Monday, 17 April 2017

More on Clothes.

Talking of looking at other people's clothes, I'm currently re-watching the complete run of Sherlock Holmes on DVDs. The Granada version, that is, starring Jeremy Brett, who is the best ever Holmes, no question about it. Followed perhaps by Basil Rathbone. (Nuts to Benedict Cumberbatch.)

Anyway, as a sort of period drama, or a period detective series at least, it's all in appropriate period costume. The men are all in their period suits and waistcoats; while the women are all in their period dresses with huge skirts. I know which I prefer. Okay, the bodices might sometimes be a bit tight, and the period corsetry is probably uncomfortable. But just for the look of them, I have to ask myself: why would anyone of whatever gender want to wear these suits rather than these dresses?

Pictured there from the top with Holmes and two different Watsons are: Mary Morstan, Violet Hunter, and Lady Hilda Trelawney Hope. Well, yes, Holmes is quite dapper too. But never mind that...

More generally, seeing as I have no urgent desire to dress up in Victorian or Edwardian costume, I'd also ask (rhetorically): why would anyone actually choose to wear clothes off the men's racks, when they could wear clothes off the women's racks? When the latter are so much more colourful, so much more varied and more interesting in every way. (Yes, I can think of several reasons too, including trans-related ones, but never mind that either...)

The constant gendering of stuff is silly. As Grandma Walton once said: work is work. And as she almost certainly wouldn't have said: clothes are clothes. Which brings me to something I wrote back in 2011:

“Pretty clothes de-gendered are now just pretty clothes. Pretty clothes re-gendered are now just men's clothes (literally: clothes worn by men). Using this logic (which, I have to say, is not originally mine) we are not cross-dressers, whatever anyone else might think. We are just men wearing clothes that society has arbitrarily designated as female.”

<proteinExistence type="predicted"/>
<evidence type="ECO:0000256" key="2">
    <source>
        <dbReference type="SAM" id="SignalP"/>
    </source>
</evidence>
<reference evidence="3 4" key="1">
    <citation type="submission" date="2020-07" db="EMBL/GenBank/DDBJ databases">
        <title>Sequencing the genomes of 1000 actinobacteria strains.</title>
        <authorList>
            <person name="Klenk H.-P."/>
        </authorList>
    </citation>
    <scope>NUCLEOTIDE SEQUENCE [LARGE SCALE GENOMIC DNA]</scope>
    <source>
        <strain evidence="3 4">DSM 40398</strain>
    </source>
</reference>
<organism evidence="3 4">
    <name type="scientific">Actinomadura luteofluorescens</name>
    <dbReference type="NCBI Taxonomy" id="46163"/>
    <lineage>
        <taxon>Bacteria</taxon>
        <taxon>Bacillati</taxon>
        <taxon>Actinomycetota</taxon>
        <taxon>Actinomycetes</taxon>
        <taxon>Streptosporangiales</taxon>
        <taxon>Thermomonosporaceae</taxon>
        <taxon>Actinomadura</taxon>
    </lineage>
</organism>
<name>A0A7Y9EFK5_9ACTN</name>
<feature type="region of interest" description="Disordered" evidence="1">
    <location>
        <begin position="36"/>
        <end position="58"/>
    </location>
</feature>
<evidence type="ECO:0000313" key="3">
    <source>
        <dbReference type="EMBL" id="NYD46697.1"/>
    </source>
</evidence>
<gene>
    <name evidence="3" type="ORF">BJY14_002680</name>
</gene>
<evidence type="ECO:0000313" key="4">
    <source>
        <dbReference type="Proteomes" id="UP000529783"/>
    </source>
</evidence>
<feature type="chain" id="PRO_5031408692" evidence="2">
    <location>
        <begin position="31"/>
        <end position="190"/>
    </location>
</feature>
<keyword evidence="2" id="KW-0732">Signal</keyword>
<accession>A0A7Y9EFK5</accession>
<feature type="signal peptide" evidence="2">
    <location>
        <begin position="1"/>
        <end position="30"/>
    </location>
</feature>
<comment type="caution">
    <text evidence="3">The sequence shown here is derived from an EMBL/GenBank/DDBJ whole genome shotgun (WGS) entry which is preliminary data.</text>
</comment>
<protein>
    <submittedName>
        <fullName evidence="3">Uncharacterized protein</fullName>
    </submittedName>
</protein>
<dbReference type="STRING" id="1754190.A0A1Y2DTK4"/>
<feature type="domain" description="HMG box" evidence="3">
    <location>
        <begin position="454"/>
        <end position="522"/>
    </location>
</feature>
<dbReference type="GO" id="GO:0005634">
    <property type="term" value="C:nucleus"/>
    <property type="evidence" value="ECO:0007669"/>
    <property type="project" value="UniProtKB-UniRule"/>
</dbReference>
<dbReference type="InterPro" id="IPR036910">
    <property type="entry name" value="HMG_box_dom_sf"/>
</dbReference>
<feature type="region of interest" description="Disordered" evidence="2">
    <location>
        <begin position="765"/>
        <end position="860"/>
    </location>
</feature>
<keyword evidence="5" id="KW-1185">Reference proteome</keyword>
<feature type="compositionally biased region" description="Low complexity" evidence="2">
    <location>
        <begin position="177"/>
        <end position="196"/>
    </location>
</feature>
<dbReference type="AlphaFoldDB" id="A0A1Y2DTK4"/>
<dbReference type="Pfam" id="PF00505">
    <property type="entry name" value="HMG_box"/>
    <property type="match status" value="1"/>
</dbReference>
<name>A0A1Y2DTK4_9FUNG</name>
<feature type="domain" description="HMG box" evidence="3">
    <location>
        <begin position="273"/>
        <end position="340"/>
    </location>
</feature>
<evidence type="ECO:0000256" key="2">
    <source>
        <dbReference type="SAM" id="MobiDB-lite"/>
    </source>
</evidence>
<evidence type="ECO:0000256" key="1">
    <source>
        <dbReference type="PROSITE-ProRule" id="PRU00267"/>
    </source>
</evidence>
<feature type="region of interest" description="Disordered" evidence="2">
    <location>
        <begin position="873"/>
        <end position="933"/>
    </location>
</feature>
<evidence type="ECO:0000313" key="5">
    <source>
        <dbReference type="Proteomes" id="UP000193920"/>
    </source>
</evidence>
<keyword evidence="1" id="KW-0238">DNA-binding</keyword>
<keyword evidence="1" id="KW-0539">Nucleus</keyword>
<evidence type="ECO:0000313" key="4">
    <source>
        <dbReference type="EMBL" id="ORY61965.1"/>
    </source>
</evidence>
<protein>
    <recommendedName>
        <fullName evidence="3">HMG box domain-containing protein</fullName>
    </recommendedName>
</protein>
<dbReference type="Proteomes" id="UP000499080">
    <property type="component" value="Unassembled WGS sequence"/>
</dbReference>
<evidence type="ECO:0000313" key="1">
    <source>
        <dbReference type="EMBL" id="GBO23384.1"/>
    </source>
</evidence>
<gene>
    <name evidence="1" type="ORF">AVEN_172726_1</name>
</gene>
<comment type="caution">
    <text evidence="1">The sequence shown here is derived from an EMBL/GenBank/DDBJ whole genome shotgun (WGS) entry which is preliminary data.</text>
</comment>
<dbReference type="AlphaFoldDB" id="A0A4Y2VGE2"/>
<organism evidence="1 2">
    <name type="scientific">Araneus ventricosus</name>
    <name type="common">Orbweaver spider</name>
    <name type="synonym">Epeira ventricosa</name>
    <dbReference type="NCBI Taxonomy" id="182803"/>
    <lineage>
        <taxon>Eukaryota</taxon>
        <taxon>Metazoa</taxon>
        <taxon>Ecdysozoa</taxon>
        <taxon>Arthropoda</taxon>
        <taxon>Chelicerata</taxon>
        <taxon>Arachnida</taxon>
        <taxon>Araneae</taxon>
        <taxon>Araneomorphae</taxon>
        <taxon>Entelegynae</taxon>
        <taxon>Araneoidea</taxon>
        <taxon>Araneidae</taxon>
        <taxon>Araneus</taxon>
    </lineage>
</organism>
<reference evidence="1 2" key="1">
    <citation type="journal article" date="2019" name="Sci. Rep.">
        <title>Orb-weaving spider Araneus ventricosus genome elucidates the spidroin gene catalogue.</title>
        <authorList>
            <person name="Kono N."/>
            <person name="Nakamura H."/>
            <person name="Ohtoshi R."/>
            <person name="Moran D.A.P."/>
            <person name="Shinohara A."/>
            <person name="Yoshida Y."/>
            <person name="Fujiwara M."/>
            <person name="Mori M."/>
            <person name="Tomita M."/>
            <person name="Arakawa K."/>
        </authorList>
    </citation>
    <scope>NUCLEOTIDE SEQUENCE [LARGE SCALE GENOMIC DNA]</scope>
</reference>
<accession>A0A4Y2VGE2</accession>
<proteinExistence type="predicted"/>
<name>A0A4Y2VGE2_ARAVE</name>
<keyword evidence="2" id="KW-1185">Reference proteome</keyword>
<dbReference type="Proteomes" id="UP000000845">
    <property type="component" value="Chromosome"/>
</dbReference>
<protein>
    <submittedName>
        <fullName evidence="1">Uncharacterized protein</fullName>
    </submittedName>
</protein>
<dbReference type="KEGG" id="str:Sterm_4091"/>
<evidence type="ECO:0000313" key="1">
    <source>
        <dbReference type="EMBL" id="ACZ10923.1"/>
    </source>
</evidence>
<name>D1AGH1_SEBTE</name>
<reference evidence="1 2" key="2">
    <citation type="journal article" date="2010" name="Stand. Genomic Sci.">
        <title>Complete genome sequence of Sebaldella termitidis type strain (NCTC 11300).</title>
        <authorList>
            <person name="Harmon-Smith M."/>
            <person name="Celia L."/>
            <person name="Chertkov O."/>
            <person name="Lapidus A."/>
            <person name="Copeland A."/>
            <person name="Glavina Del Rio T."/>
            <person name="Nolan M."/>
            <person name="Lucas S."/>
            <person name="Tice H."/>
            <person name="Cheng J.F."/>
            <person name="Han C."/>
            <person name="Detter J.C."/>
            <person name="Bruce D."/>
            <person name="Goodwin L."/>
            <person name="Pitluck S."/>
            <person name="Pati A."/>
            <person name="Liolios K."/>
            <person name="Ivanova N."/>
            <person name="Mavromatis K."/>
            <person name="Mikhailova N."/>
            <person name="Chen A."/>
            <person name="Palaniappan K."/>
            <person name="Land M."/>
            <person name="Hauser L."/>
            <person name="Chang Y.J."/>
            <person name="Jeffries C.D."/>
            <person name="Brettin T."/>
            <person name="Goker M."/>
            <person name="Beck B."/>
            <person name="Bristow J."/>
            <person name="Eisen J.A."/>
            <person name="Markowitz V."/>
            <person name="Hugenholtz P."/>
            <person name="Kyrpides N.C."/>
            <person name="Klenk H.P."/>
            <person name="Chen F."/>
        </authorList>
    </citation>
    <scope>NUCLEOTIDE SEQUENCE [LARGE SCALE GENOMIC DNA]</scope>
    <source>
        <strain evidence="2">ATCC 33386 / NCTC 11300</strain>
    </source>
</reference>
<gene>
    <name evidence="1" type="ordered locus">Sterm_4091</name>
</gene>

I was pleased by those assertions, despite not being totally convinced then of their correctness. Six years on, they strike me as utterly banal. Clothes are clothes, and I'm coming round to the viewpoint that people (especially men) who limit themselves to their "designated" clothes are just plain weird.

And, incidentally, I have a new coat:


  1. Ah, legacy TV watching: such fun. It's a bit naughty, but I do like to try and spot the modern influences on period costume. :-) PS: Rathbone FTW

    Hmm. Gendered clothes. Can I say: mostly, yes? :-) By that, some items are, as you say, just a shoe, shirt or dress. It's our views that make it gendered and also not gendered (sports equipment?).

    But, what about underwear? Specifically bras, or am I being picky? :-) I don't have boobs, and most men (but not all) don't either. With that in mind, are bras because of their target audience, female items? To argue the opposite: pants are pants, despite the cut, shape and materials. A few female friends have said they have a love of boy shorts. Or, pants, as I'd say in bloke mode. :-) Likewise, tights or leggings: both popular with bloke bikers.

    I'm not saying what you've put is wrong. That would be rude, IMHO. I'm curious*

    ( * Which started the whole trans thing off. "I wonder what tights feel like...?" :-) ).

    1. Just to say... When I'm in rant mode, I'm not usually being absolutely 100% serious ;)

      Yes, certainly some things are cut to fit certain bodies. Indeed, most things are cut to fit different sizes of bodies.

      And what about underwear. There's a whole 'nother can of whatnot...

      Which will have to wait for another time. I'm working all hours editing a terrible book and really need to go and fall asleep watching something undemanding on telly. The moving testcard of live snooker (minus John Virgo's abysmal commentary) seems just the ticket.

      PPS: Thanks :)